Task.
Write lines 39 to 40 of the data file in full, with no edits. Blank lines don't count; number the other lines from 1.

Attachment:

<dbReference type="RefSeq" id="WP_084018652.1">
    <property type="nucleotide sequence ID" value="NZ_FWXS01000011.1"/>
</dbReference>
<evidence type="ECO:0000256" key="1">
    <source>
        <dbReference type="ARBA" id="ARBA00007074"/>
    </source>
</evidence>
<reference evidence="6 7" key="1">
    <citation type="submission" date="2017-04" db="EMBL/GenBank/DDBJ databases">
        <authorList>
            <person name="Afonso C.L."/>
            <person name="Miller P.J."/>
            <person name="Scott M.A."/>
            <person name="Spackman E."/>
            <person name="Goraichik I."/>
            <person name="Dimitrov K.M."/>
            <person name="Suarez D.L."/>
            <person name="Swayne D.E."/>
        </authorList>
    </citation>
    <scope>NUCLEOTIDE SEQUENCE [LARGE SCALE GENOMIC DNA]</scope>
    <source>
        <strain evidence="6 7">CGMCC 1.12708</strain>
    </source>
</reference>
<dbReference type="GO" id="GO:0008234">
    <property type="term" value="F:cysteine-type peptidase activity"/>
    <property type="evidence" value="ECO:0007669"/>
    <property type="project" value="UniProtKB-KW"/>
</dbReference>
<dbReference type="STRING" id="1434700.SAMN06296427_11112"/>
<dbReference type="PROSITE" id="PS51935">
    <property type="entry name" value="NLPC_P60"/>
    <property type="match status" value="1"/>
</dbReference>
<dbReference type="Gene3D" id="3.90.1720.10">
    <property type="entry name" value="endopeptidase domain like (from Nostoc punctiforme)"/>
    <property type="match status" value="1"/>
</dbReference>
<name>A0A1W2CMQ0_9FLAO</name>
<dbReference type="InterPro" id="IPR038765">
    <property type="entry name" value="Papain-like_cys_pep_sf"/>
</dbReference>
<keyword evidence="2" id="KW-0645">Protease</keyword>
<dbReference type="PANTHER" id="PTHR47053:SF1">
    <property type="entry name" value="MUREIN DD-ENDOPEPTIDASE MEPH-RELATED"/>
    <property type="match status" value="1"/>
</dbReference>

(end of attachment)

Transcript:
    <property type="match status" value="1"/>
</dbReference>